Taking off from what former Senator Joker Arroyo said days ago, “Sinira ng DAP ang ‘daang matuwid’ ni PNoy. (DAP destroyed the ‘straight path’ of President Aquino.) Because of this, you cannot explain ‘where did P147 billion to P250 billion go?’ How can you claim honesty and integrity?” DAP refers to the Disbursement Acceleration Program.
Taking the point of view of Freedom on Information (FOI) Bill sponsor, Senator Grace Poe, who said: “This will institutionalize transparency in government, so that whoever is in power, from the barangay captain to the President, no one is allowed to keep information from the public, except for those things cited as exemptions if the FOI is enacted . . . Nagkaroon ng PDAF scandal kasi hindi ninyo alam ang nangyayari sa gobyerno.” (A DAP scandal erupted because you didn’t know what was happening in government.)
The FOI bill was filed in Congress almost 22 years ago, but was passed in the Senate only in March 2014. When can we expect it to pass in the Lower House?
But why do controversial issues like DAP or PDAF (Priority Development Assistance Fund) take so much time to resolve? Simple. There is no substantial information to rely on as evidence. No information because it must have been stored somewhere that could not be traced; related documents must have been lost or shredded.
This brings me to institutional memory, which is a collective set of facts related to transactions of private or government organizations. Memory depends upon the preservation of data and this could be very effective if we comply with RA 8792 or the e-Commerce Act of 2000.
The said law would facilitate domestic and international dealings, transactions, arrangements, agreements, contracts and exchanges, and storage of information through the utilization of electronic, optical and similar medium, mode, instrumentality and technology. The aim is to recognize the authenticity and reliability of electronic documents related to such activities, and to promote the universal use of electronic transaction in the government and general public.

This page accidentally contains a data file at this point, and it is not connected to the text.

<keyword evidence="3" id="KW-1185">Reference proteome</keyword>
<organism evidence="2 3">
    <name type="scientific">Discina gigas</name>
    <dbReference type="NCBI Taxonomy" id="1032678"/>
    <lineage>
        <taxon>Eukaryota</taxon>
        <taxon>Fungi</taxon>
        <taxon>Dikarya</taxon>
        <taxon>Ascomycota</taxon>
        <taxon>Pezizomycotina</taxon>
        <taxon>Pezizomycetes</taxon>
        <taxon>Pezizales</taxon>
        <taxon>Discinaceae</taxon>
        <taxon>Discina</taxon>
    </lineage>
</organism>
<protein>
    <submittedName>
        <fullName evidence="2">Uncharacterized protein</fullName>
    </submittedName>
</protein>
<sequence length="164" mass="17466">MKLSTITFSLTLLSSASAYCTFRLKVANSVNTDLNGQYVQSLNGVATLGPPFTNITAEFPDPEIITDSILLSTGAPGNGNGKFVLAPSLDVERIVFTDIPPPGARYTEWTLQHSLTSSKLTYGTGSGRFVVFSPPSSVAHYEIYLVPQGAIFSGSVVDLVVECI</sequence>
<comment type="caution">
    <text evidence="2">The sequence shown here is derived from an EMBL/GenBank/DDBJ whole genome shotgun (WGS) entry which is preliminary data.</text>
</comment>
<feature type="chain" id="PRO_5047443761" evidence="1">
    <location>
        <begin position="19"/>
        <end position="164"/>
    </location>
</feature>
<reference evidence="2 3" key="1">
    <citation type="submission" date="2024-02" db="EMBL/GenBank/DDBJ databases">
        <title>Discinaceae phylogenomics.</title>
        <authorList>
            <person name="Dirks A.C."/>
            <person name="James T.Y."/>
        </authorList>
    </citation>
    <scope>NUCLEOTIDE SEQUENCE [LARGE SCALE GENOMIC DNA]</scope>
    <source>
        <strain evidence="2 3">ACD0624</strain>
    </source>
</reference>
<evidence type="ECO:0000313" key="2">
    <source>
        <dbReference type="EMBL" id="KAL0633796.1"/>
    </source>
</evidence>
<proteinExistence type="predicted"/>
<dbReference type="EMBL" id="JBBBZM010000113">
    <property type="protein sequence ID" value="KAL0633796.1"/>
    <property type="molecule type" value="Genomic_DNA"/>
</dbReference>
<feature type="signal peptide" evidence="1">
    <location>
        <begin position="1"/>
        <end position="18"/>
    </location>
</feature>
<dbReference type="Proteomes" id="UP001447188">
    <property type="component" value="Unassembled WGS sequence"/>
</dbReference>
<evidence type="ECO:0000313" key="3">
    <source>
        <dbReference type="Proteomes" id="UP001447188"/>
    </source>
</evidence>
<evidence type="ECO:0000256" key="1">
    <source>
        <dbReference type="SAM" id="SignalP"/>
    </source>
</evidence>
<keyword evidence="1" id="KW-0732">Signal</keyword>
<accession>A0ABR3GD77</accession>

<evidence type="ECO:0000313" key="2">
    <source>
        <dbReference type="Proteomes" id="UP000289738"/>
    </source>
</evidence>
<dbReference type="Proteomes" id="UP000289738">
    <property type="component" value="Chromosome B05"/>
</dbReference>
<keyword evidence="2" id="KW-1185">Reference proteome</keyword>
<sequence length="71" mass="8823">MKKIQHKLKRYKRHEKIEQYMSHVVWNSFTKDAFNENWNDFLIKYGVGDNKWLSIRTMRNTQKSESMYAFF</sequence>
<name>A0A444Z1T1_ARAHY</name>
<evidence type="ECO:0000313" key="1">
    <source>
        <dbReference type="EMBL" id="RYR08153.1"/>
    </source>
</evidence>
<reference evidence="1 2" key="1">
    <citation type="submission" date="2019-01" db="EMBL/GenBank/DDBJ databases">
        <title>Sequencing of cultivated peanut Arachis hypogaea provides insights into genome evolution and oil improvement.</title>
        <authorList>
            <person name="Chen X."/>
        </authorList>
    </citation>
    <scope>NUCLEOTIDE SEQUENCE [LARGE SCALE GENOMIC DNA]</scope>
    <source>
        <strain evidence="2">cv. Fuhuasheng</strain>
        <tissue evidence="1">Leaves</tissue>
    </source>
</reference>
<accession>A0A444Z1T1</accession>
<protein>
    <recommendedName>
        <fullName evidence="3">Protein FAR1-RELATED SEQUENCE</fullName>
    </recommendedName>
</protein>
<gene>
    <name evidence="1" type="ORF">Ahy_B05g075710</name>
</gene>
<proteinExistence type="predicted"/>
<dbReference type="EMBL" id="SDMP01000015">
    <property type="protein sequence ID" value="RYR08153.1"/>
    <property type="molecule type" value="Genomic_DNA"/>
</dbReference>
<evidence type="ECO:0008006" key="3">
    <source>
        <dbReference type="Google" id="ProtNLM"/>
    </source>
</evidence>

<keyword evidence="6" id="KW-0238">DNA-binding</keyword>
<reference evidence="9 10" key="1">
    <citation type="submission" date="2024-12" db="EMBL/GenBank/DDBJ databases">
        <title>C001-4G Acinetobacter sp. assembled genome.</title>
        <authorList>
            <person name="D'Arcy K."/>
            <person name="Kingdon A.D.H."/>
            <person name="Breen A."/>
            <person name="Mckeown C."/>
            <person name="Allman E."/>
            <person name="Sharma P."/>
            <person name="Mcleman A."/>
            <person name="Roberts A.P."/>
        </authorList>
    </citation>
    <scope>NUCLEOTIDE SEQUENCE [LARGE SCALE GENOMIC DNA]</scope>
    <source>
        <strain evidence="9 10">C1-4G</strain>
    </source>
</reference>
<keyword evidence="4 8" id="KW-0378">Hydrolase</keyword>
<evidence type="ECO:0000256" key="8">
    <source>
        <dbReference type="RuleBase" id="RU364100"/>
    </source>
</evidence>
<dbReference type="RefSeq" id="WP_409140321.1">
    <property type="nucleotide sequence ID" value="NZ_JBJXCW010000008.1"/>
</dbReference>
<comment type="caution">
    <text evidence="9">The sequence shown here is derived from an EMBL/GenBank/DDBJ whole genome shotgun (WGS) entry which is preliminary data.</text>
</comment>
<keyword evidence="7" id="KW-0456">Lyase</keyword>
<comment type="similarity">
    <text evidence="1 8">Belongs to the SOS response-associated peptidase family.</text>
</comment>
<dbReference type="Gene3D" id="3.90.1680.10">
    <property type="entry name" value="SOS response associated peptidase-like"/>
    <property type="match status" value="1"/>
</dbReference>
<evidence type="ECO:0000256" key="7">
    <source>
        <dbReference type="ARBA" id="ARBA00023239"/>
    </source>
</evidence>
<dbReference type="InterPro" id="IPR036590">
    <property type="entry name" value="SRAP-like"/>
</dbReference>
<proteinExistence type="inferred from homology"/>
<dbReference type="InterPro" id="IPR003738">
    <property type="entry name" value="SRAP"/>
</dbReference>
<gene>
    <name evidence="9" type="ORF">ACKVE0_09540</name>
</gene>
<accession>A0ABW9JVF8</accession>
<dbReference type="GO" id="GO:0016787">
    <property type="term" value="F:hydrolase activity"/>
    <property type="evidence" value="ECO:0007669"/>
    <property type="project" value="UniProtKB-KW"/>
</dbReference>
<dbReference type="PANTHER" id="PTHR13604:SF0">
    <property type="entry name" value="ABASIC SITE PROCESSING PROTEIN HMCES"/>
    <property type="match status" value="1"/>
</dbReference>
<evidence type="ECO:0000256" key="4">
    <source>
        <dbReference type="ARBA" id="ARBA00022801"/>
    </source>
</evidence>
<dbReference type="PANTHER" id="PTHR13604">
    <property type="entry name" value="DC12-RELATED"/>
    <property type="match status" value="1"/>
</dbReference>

That means that the business processes of the government agencies should have been computerized as of year 2002. Access to information in government should, therefore, be easy. That makes institutional memory really ‘unforgettable’ especially if data or information are made available in the ‘cloud.’
What’s good about compliance with RA 8792 is that top officials, including our dear President, would have the information at their own fingertips, and they could decide quickly based on available facts. It’s actually an enabler of the FOI, if it is passed. And it’s more than the usual good governance that we have been hearing from our national and local officials since 1986. It’s called electronic governance or merely good eGovernance.
After 14 years, (22 years for the FOI Bill), compliance with RA 8792 has been moving like snail mail as only a few government agencies are considered compliant (e.g., Bureau of Internal Revenue, Central Bank, Trade and Industry department).
Ask the government agencies affected by DAP and PDAF if they are compliant with RA 8792. If they say yes, then we can ask them, “Show us proof! Post the relevant information in your respective web sites so that we, Filipinos, could access these easily.” If I were the adviser of President Noynoy I would have included in his statement, “Mga boss, visit www.op.gov.ph for the details of the DAP expenditures.” That’s transparency and that’s ‘good faith’.
Two more years remain for this administration to finally pass the FOI Bill. Enact it this year for the realization of good eGovernance.
The author teaches at the Decision Sciences and Innovation Department of the Ramon del V. Del Rosario College of Business of De La Salle University. He welcomes comments at firstname.lastname@example.org. The views expressed above are the author’s and do not necessarily reflect the official position of DLSU, its faculty, and its administrators.